Car & Driver covered this event, of course.  It was dubbed The Cannonball Run, named in honor of Erwin “Cannonball” Baker, an early record-setter in cross-country travel.  Baker crossed the United States from New York to Los Angeles on a motorcycle in 11 days in 1914.  He broke his own record using an automobile in 1933, completing the same route in 53½ hours, averaging 50 miles per hour.  While there was no national 55 mile per hour speed limit yet, Baker no doubt broke some speed limits along the way.  What’s more incredible is that he made the trip by himself.  This record stood until Brock Yates’ team broke it, but to this day, no one has beaten Baker’s time for a solo trip.

Following Yates’ 1971 trip, the Cannonball Run gained some notoriety, but was not widely known.  Soon after, an actual race was organized, and by 1975 was run three times.  An entry fee of $50 was required, which Yates and the organizers collected, plus participants had to donate an additional $200 to charity.  It’s unclear why the charitable donation was required; possibly the idea was to detract from the fact that such a race isn’t possible without breaking all sorts of laws.  The start point and the end point of the race were set: Darien, Connecticut to Redondo Beach, California.  Drivers would leave at any time during a 24-hour window. Their departure and arrival times tracked by punch clocks at the start and end points.  Everything else was up to the drivers.  They could work alone or in teams of two or more drivers.  They could choose their own route.  They could use any illicit drugs they wanted.  Radar detectors were permitted.  And, of course, they could break the speed limit.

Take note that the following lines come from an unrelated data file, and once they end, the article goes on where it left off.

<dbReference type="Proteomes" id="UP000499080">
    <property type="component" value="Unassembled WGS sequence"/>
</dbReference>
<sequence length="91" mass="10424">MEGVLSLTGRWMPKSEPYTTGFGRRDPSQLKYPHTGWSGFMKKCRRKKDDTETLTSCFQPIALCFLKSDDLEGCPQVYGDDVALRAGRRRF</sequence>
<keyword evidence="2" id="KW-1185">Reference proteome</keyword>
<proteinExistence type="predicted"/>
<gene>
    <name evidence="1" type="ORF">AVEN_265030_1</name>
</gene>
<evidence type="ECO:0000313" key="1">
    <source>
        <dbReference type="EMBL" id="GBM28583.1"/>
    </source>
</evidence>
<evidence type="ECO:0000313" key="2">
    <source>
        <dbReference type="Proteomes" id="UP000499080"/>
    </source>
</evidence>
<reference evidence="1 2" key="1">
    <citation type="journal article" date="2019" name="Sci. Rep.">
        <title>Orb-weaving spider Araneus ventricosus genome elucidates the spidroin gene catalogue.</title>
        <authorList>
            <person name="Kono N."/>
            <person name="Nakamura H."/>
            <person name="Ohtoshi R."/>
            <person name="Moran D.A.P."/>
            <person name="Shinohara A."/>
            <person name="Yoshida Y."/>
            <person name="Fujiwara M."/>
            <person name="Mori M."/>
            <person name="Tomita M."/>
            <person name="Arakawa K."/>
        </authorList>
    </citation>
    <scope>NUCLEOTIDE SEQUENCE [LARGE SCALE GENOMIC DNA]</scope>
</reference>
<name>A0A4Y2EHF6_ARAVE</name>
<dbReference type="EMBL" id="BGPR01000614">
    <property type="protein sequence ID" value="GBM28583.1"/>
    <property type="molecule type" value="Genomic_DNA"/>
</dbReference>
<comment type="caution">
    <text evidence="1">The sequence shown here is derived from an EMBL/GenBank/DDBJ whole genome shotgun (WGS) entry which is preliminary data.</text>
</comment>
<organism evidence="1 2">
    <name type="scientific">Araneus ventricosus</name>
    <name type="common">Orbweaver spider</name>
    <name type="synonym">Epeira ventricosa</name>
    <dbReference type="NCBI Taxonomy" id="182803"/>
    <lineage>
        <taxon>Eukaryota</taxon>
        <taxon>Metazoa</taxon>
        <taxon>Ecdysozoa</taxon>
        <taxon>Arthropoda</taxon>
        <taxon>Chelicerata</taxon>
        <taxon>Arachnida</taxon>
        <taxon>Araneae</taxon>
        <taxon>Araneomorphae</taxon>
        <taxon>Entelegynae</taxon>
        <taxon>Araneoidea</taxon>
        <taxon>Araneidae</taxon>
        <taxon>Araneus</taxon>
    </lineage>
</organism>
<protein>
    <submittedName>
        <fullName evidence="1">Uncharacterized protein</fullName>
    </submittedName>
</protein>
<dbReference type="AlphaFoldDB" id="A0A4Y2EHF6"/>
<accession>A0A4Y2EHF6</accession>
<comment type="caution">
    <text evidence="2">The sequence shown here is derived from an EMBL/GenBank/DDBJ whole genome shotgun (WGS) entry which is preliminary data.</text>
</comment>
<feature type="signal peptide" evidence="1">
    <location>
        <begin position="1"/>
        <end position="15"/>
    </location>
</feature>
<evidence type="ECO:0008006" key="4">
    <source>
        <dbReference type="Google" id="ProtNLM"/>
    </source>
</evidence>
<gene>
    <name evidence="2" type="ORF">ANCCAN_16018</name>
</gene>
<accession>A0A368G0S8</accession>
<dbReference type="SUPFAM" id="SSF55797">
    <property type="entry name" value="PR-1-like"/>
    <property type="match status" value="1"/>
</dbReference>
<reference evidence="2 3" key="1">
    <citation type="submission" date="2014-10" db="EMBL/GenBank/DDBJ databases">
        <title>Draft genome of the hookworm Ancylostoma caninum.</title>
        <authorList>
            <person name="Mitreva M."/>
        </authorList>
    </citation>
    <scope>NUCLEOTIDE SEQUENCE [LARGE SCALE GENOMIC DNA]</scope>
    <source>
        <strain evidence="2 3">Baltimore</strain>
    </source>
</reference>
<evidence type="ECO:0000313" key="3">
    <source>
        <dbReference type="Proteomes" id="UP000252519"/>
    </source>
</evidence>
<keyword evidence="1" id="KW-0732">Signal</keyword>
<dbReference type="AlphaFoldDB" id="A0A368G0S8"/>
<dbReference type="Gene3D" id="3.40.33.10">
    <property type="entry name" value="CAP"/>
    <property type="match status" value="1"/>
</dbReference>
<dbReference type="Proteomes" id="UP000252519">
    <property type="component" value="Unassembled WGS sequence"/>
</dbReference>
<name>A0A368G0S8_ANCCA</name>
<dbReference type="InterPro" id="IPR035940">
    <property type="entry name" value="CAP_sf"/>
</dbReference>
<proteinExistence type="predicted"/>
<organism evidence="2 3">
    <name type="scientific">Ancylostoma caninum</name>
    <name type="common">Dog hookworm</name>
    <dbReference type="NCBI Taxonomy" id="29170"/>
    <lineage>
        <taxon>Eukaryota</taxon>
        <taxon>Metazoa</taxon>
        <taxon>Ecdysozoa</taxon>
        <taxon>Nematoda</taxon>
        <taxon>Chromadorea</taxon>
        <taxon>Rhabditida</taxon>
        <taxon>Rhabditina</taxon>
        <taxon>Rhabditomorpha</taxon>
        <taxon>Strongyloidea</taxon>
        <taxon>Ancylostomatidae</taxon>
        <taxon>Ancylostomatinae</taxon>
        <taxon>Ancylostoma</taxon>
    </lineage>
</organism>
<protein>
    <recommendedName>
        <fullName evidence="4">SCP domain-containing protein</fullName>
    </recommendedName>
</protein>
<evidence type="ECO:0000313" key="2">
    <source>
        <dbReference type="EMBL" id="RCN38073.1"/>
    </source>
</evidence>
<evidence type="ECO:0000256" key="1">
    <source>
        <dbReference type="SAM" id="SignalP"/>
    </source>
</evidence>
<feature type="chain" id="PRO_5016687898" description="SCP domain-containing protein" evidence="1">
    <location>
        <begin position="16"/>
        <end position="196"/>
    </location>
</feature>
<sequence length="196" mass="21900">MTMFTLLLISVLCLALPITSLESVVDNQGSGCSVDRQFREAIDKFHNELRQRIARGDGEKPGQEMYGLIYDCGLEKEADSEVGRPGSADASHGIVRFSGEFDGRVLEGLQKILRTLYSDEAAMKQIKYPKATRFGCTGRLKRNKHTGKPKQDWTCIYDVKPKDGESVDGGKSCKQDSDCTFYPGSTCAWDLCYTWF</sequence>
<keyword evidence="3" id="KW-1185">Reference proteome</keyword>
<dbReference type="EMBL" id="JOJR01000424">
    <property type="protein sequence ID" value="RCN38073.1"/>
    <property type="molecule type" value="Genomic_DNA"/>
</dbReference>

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One team completed the Cannonball Run in a phony ambulance, counting on the police not stopping them.  This real trick made its way into the script of the 1981 movie.

Yates’ 40-hour-and-51-minute record fell during these races.  The world record was set in the 1975 race, two years after the United States passed the 55-mile-an-hour speed limit, with the winning two-man team clocking in at 35 hours and 53 minutes.  The race was run once more in 1979, but the record stood after that.

This race inspired the 1981 movie Cannonball Run and its sequel, as well as the lesser-known 1976 film, The Gumball Rally.  The race was not run again after 1979, but the route remains famous, and drivers still make their own runs regularly.  In 2006, the run was done in an incredible 31 hours and 4 minutes, and it was broken just once more, as of this writing, in 2013.  In October 2013, a team of three men led by Atlantan Ed Bolian set the current record of 29 hours and 50 minutes.  They averaged 98 miles per hour, and cut out stops along the way by installing two 22-gallon gas tanks in the trunk of their car.  Their top speed on this trip was 158 miles per hour, at one point.  They would have done better if they hadn’t been held up in traffic around New York, which cost them 15 minutes.  Technology on board allowed them to know traffic conditions on the highway, and to better detect police radar and weather.  None of the team slept for more than an hour.  They were equipped with iced coffee and a bedpan, which further reduced the need for stops.  Ed Bolian is proud of his achievement, but insists that although he broke all kinds of laws while doing it, he has “utmost respect for law enforcement,” as he stated in a CNN interview.  Whatever gets you through the day, Ed.

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The map varied a little each time the race was run, but it followed the same basic route each time.